Father Jim’s Reflection

by Father Jim Warnock

We’re into Christmas season now, a time when we give gifts to the people we love. We do it in part to remind ourselves that our friends and family are important. We also do it to remind ourselves why we celebrate Christmas in the first place.

Christmas reminds us of the gift we received from God—the gift of salvation through Jesus Christ. Imagine the notion that the creator of the universe and of all life on this planet, came here and lived among us as a man, subject to our temptations and fears. That is what happened in the person of Jesus, who eventually died so that we may live.

As Paul says in Philippians, “Christ Jesus … though he was in the form of God, did not count equality with God a thing to be grasped, but emptied himself, taking the form of a servant, being born in the likeness of men.” In Advent, we remembered his first coming and anticipated his return. As we bought gifts for those who are important to us, these were good thoughts to keep in mind. Let’s remember also that through Jesus God has demonstrated once and for all just how important all of us are to Him.

I’m very pleased that we were able once again to do a Midnight Mass on Christmas Eve. Midnight of course was generously interpreted, as I know people here don’t want to be out late at night. Our celebration was liturgically appropriate because, at All Saints’, we are members of the worldwide Anglican communion. It is appropriate then to note that at 5:00 p.m. Pacific Standard Time, Midnight Mass was being celebrated at Hallgrímskirkja Reykjavík in Iceland. We celebrated along with our brothers and sisters in the Diocese of Europe, a statement of our common faith and the worldwide nature of our communion.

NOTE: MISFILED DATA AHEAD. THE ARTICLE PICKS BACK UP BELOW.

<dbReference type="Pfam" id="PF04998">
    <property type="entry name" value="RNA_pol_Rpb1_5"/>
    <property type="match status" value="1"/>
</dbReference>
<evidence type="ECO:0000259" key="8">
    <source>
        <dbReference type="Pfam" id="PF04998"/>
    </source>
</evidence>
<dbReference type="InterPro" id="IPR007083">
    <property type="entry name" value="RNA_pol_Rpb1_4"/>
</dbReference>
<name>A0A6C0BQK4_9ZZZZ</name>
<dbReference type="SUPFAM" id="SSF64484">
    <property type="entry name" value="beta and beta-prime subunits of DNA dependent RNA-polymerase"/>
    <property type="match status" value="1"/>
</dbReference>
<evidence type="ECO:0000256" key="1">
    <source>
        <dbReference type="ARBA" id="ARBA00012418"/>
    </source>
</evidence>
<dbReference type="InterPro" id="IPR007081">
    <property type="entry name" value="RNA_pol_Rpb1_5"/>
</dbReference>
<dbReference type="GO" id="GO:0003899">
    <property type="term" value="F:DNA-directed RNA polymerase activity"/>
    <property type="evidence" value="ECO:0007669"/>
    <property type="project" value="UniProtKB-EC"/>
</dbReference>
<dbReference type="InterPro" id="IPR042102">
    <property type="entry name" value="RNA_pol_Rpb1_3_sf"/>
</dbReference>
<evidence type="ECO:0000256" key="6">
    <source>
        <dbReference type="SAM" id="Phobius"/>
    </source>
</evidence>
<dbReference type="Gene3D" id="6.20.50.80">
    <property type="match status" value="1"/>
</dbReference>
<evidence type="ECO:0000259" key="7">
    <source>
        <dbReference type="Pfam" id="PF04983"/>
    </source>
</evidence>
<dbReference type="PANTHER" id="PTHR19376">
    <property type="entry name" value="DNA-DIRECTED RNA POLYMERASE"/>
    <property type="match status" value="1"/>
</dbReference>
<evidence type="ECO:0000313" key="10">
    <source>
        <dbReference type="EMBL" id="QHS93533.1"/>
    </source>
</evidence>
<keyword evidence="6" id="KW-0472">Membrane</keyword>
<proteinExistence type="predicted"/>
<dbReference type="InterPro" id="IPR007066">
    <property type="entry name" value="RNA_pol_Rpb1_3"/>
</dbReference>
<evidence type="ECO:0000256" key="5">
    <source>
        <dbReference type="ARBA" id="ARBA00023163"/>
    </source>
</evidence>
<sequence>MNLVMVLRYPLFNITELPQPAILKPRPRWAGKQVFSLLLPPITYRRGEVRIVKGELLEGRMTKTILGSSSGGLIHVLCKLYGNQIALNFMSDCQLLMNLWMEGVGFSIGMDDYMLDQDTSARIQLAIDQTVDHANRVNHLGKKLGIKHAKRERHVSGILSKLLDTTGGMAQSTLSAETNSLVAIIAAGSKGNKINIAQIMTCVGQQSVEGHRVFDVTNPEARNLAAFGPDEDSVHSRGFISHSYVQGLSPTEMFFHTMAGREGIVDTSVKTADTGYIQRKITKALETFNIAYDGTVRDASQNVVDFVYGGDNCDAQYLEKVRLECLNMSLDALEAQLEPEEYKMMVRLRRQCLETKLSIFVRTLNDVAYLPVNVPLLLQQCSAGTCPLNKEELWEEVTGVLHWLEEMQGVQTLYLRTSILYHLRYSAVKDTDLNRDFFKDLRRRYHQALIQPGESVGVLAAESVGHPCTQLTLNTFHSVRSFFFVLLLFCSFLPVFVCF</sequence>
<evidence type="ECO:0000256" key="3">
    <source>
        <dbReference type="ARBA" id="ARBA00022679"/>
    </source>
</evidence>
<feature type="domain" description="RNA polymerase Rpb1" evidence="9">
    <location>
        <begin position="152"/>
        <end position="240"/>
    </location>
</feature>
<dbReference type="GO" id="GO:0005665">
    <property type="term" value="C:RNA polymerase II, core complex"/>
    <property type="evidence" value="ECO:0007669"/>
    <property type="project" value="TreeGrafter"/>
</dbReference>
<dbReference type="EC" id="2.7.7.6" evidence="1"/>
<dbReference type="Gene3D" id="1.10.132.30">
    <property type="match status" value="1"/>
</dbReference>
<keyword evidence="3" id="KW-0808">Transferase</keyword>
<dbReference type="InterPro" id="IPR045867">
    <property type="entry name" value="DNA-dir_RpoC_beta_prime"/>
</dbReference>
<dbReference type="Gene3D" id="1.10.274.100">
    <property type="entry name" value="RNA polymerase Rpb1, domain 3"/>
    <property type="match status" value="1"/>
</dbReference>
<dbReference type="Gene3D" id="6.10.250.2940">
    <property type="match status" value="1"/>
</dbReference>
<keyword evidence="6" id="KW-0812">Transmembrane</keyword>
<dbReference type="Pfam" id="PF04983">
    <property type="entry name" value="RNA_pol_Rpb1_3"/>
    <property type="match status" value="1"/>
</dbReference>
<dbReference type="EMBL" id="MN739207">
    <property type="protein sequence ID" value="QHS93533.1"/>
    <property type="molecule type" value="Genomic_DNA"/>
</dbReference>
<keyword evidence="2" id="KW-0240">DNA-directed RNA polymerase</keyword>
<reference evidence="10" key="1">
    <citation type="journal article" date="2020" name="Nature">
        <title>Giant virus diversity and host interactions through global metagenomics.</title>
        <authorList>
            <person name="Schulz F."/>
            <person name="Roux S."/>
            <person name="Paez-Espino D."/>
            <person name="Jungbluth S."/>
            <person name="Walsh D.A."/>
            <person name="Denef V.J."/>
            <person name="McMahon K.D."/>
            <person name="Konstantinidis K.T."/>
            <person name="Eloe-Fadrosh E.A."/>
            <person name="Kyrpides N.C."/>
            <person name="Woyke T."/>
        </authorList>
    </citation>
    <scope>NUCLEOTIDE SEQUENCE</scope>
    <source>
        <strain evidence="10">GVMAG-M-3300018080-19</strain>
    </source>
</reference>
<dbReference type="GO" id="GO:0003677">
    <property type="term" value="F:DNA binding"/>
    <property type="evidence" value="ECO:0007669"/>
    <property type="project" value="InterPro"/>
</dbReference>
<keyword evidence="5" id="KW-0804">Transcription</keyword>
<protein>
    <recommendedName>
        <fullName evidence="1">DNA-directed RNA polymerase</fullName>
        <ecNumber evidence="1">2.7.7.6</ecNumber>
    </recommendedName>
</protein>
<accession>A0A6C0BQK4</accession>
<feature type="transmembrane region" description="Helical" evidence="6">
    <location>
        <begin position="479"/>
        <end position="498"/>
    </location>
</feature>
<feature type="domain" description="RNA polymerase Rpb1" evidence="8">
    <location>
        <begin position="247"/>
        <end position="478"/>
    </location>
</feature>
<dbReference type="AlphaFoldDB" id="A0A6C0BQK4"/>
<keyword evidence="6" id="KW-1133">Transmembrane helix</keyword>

In the beginning was the Word, and the Word was with God, and the Word was God. He was in the beginning with God. All things came into being through him, and without him not one thing came into being. What has come into being in him was life, and the life was the light of all people. The light shines in the darkness, and the darkness did not overcome it. — John 1:1-5

Of course, we also had a Eucharist on Sunday, Christmas Day. I’ve seen several articles talking about churches canceling the Sunday service this year because it falls on Christmas. In the Episcopal Church, we do not do this. There will always be a Eucharist on the Lord’s Day. It’s an ancient spiritual tradition and a basic requirement in our Book of Common Prayer.

There are a couple of other things to share. Our pledges increased for 2023 by about $10,000. Thanks to all of you for your continued commitment and generosity. Financially we’re doing well. Also, we have funds from the Church Insurance Company to repair the Parish Hall. The electrician starts work on the 20th. We should be finished well in time for the annual parish meeting which will take place on January 22nd following the Eucharist. If you’re interested in serving on the Bishop’s Committee or as a representative to Diocesan Convention, please tell me or one of the members of the B.C.

Finally, we have made a counteroffer to the Episcopal Retirement Communities for the sale of the north portion of the property. Please see me for details if you’re interested.

It has been a good year, and Kresha and I are very happy to serve here at All Saints’.